Courtesy of

In an apology he issued to Georgetown law student Sandra Fluke for calling her a “slut” and a “prostitute” on air, talk radio host Rush Limbaugh asked the question, “What happened to personal responsibility and accountability?”  He was referring to a woman’s responsibility and accountability to pay for her own contraceptives, given that, according to Limbaugh, contraceptives are “related to female promiscuity” and “personal sexual recreational activities.” He has chosen to ignore the fact that contraception is medically prescribed for a variety of health reasons.  Now, Limbaugh is experiencing what it means to be personally responsible and accountable for his misogynistic attack on Fluke—an attack motivated by her testimony before Congress supporting contraceptive coverage.  Limbaugh may have also pushed the GOP political wagon over the edge when it comes to women voters.

According to Media Matters, the liberal watchdog group, at least 36 advertisers had pulled their ad dollars from Limbaugh’s show as of March 6th, including GEICO Insurance, Deere & Company, and AOL, to name a few.  St. Vincent’s Medical Center in Connecticut withdrew its advertisements, citing, “We agree that Mr. Limbaugh’s recent derogatory comments regarding an individual testifying before Congress are not acceptable.”  AOL spokeswoman Maureen Sullivan said, “We have monitored the unfolding events and have determined that Mr. Limbaugh’s comments are not in line with our values.”  “Not acceptable,” and, “not in line with our values,” are kind words, considering Limbaugh demanded that Fluke post her sexual activities on the Internet in exchange for having her contraceptives included in her health coverage.

Yet, the Republican leadership failed to satisfactorily condemn Limbaugh’s malicious, hate-filled statement.  House Speaker Boehner referred to Limbaugh’s language as “inappropriate.”  “Inappropriate” is attending a black-and-white in denims and a T-shirt, not calling a woman a slut and a prostitute.  Republican presidential candidate Rick Santorum referred to Limbaugh’s comments as “absurd,” but he added that an entertainer is allowed to be absurd.  It would appear that absurdity has taken on a new meaning for Santorum; given that he believes that “…moms raising children in single-parent households [are] simply breeding more criminals.” Should we consider his comments absurd and entertaining?  But of course he’s not an entertainer, or is he?

The interesting clincher came from leading presidential candidate Mitt Romney when he said, “I’ll just say this, which is, it’s not the language I would have used.”  These are not words of condemnation, and while Romney turns the lens back on himself and refers to words he “would have used,” his political eye is on the prize; and that prize is the money and political support tied to Limbaugh.  Romney and Limbaugh are on the same payroll.  Romney continues to receive millions from Bain Capital, and Bain is co-owner of Clear Channel, the company responsible for Limbaugh’s $400 million, eight-year contract (it is in its fourth year).  Another political consideration is the 14 million weekly listeners that tune into the Limbaugh’s show, a number that is down 6 million since 2003.  Romney is simply being loyal to his money and support—something that shouldn’t surprise anyone, but at what costs?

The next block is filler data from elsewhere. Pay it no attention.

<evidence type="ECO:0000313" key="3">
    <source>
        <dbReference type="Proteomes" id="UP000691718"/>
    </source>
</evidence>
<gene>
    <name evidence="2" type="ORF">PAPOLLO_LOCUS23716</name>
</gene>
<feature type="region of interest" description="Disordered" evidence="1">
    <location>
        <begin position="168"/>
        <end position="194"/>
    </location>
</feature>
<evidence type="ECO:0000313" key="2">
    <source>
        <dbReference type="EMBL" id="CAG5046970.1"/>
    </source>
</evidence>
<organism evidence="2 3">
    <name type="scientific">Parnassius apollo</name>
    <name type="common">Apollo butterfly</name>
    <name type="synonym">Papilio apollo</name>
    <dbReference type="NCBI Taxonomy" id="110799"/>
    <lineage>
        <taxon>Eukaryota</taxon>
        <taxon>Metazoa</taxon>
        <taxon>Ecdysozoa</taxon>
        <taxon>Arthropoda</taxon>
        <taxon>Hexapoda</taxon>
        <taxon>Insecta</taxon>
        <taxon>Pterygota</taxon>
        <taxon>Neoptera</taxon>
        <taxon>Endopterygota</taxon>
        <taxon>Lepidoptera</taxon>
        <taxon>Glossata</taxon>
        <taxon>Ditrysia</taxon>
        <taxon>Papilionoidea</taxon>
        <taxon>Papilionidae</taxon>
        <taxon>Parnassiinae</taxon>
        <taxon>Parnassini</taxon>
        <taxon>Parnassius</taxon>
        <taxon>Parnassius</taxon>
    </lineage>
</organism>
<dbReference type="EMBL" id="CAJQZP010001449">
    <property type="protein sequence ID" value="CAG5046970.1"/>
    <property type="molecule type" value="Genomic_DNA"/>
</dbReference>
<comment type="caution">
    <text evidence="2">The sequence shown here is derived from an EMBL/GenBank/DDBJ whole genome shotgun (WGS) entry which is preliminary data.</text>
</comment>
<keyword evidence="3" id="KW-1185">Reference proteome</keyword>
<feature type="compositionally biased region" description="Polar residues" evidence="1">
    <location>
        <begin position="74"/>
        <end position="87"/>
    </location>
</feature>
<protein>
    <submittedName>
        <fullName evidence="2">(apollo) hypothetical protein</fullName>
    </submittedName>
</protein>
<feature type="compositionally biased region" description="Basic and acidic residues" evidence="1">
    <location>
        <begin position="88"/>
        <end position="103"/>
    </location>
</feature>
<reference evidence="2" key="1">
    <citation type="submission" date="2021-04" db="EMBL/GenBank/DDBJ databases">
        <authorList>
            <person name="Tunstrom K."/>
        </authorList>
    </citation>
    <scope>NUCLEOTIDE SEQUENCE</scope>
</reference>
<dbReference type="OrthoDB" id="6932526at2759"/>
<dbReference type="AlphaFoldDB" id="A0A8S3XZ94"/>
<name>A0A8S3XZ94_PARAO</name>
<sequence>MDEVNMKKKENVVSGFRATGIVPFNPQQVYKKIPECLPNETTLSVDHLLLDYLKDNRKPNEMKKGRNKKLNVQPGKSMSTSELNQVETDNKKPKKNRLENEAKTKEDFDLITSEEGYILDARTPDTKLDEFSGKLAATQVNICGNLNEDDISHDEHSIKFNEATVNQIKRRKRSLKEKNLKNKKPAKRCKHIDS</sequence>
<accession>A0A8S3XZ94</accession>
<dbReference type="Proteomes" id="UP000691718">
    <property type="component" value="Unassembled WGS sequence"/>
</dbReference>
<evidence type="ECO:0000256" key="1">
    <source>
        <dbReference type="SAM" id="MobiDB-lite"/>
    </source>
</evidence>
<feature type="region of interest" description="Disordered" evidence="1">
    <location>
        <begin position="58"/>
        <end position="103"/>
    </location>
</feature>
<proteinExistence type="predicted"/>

Contraceptives may become the deciding factor come Election Day, and Limbaugh is pushing all the right buttons for the Obama campaign.  Since the GOP’s attack on women’s contraceptives began, President Obama’s approval rating among women has increased 10 percent and, as of late February, stands at 53 percent.  The Republican’s weak response to Limbaugh’s misogynistic attack on Fluke did nothing to change this shift in women’s support and may have alienated more women voters.  It is interesting to note that Obama’s 2008 victory margin over McCain among women was 56 to 43 percent.  Presently, projections on women’s support give Obama a 54 to 43 percent lead over Romney and a 56 to 40 percent lead over Santorum.  Contraceptives may prove to be the Republican’s political downfall on Election Day.

Additionally, in a brave and unprecedented call to arms, Miranda Norman, a senior advisor to the largest progressive group of veterans in America,, and other female veterans issued a press release this month calling for an end to Rush Limbaugh’s broadcast over the American Forces Network (AFN).  The press release read in part, “Rush Limbaugh has a freedom of speech and can say what he wants, but in light of his horribly misogynistic comments, American Forces Radio should no longer give him a platform.  Our entire military depends on troops respecting each other—women and men. There simply can be no place on military airwaves for sentiments that would undermine that respect.”  If the AFN is serious about a respectful and cohesive military, it has little choice but to dismiss the likes of Limbaugh.

One must wonder if the post election headline will read, “Contraceptives Protect Obama’s Presidency?”  Contraceptives—who would have guessed?